Form and Composition — Final

A comprehensive look at my final compositions for erratic, rhythmic, fluid, rigid, and figure and ground

About the Project

For our second project, we applied our understanding of Gestalt principles and basic visual vocabulary to create communicative pieces using only squares. Through my compositions, I attempted to convey the meanings of erratic, rhythmic, fluid, and rigid through the placement of black squares of different sizes. I was allowed to use color for one composition but opacity, stroke, and “painfully literal” interpretations were off limits.

Project Process

Initial Sketches and Ideas

At the start of the project, I let my mind explore both abstract and literal visual interpretations of the words. I knew that I had concrete visual associations with each word, so I took to sketching those ideas out first. The issue I faced after this was pulling away from the literal and “first stop” ideas that I had explored. It was difficult to change my perspective and do a more abstract second iteration.

To skirt my mind’s self imposed boundary, I opened up Illustrator and started to dabble with any ideas that popped into my head. I pushed myself to think of the reasons why I had so strongly associated a word with a particular image and build off of that. I found that once I was able to ascertain a reason, I could go back to my sketches and give the squares an illusion of movement and dynamism.

These are the initial sketches that I drew at the very start of the project. I transitioned these into a digital form using Adobe Illustrator, creating two compositions for each word as well as two for the principle, figure and ground.

Figure and Ground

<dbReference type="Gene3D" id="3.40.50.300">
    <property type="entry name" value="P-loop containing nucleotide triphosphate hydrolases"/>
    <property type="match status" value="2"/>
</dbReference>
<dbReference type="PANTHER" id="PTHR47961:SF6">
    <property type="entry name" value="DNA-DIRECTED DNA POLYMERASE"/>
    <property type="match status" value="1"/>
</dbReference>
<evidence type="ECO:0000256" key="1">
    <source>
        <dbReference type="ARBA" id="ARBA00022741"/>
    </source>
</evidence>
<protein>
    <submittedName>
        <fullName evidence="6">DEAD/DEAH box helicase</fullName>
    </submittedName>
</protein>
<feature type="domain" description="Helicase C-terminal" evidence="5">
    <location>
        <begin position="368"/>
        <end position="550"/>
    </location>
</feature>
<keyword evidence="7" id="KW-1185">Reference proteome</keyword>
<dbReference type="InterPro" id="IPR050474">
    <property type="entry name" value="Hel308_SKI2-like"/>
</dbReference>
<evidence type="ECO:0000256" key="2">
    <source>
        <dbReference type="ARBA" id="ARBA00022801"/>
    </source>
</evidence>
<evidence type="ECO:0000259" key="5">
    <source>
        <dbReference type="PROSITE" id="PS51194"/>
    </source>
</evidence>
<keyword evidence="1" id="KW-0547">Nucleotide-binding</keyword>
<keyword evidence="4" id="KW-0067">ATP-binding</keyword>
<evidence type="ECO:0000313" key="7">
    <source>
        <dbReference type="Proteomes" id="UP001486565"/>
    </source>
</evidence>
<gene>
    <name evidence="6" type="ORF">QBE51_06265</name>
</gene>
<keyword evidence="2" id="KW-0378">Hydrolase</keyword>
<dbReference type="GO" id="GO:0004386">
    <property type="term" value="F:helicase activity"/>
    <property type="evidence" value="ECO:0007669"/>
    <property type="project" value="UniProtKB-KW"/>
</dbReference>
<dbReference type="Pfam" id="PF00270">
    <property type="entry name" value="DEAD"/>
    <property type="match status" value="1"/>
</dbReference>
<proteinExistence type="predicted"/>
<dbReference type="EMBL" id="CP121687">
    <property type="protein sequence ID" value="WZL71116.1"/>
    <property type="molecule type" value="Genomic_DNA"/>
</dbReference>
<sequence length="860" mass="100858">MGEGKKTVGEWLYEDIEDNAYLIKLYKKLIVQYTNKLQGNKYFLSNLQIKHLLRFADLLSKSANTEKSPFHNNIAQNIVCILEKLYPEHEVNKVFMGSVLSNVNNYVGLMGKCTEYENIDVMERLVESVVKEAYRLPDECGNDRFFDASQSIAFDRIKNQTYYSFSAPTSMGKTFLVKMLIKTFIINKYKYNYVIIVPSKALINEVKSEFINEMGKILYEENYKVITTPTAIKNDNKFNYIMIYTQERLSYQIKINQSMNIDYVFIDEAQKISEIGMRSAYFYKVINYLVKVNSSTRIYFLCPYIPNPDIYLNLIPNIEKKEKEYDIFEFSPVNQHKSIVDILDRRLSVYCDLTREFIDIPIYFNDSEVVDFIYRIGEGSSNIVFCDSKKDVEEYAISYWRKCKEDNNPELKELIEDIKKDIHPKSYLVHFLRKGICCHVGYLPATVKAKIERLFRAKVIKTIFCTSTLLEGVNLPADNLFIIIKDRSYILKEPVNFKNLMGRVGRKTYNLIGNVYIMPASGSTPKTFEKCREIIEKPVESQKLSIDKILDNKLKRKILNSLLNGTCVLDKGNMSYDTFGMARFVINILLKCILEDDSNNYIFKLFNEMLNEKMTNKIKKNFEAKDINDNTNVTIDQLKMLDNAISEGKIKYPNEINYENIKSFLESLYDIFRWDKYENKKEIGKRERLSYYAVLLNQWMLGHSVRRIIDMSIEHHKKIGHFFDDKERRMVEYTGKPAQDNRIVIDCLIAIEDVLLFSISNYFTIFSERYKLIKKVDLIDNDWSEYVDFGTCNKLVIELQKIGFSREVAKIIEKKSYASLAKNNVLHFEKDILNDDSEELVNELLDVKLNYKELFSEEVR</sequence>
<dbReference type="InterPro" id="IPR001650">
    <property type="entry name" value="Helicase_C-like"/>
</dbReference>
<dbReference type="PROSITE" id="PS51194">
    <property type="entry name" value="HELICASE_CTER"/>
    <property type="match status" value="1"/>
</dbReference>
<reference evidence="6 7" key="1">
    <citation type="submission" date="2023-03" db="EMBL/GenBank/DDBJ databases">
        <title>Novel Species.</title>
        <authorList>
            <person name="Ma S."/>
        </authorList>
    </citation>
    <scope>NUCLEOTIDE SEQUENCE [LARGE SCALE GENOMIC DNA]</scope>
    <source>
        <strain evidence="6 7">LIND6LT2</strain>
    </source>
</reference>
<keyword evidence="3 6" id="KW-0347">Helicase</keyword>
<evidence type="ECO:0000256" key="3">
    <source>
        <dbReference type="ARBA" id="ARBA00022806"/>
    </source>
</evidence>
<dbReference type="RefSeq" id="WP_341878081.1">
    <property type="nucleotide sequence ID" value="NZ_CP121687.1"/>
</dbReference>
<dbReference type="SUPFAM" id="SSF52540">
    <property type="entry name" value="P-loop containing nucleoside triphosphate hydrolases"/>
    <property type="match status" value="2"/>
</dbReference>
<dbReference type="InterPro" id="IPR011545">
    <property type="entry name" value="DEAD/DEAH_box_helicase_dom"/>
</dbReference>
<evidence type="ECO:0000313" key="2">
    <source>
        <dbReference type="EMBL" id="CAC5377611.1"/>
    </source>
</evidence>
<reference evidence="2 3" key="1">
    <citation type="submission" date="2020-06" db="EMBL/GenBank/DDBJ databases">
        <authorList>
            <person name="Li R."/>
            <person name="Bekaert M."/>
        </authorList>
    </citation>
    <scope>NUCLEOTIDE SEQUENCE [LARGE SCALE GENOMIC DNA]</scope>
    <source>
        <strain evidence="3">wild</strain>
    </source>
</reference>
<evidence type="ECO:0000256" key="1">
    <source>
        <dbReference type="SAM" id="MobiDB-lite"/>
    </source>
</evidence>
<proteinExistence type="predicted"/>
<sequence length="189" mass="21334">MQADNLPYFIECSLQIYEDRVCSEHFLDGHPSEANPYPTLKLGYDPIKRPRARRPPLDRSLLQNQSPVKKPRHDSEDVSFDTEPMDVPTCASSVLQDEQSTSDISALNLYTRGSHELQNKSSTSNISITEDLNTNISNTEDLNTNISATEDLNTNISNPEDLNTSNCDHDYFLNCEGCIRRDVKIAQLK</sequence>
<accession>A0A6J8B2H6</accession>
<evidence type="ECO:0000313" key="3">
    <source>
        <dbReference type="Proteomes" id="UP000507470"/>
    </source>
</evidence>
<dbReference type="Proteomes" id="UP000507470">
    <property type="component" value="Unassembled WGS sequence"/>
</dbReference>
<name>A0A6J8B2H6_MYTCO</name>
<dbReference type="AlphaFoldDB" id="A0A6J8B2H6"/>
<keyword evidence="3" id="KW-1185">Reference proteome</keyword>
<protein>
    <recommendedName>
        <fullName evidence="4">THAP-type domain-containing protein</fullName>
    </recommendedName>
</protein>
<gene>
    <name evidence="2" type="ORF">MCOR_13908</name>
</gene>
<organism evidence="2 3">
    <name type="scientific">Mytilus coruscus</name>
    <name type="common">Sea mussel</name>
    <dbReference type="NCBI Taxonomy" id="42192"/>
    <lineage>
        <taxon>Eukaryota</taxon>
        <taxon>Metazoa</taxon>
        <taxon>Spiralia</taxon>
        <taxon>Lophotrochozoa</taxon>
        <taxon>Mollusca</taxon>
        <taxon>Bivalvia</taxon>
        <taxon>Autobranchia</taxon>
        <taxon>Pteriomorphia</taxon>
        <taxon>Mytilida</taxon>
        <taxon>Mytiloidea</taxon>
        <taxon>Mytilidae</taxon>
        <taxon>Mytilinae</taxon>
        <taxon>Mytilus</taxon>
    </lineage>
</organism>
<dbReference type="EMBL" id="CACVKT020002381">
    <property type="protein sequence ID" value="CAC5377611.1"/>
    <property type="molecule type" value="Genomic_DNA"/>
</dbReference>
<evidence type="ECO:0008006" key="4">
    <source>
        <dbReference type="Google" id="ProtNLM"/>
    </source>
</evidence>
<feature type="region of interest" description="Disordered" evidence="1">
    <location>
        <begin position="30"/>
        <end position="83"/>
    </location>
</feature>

After going through an informal desk critique, I went back to my initial digital compositions and chose the two word pairs I wanted to juxtapose in my final composition as well as one figure and ground composition. I chose to elaborate on erratic + rhythmic and rigid + fluid.

Rigid + Fluid

For rigid, I chose to set the center square at an imperfect angle in between four perfectly set squares in the corners of the canvas. By doing this, The large center square looks like it has nowhere to move — it is stuck and limited by the rigid boundaries of the corner squares.

For fluid, I chose to incorporate color into the final composition. I felt that this helped guide the eye down a smooth path of angled squares. I channeled the vibes of ocean waves and chose a pale blue for my accent.

Erratic + Rhythmic

For erratic, I chose to keep my initial digital composition. I like that the squares are misplaced, too close, too far apart from each other. To me, it appears like someone had no control of their hand while stamping the squares on to paper. Naturally, there would be white gaps and overlaps.

For rhythmic, I chose to go in a different direction and channel the pulse of a bass in a high energy song. The center square is larger than the surrounding ones, indicating that it is the epicenter of the beat. From there, squares of descending size ripple out from the edges and corners, emulating the way the bass leaves an echo in the air.

Figure + Ground

For figure and ground, I chose to stick with one of my original digital compositions. I felt that the simplicity and even division between white and black demonstrated the principle well.

In all, I felt that the project was very effective in helping me establish my ideation process and learning the importance of iteration.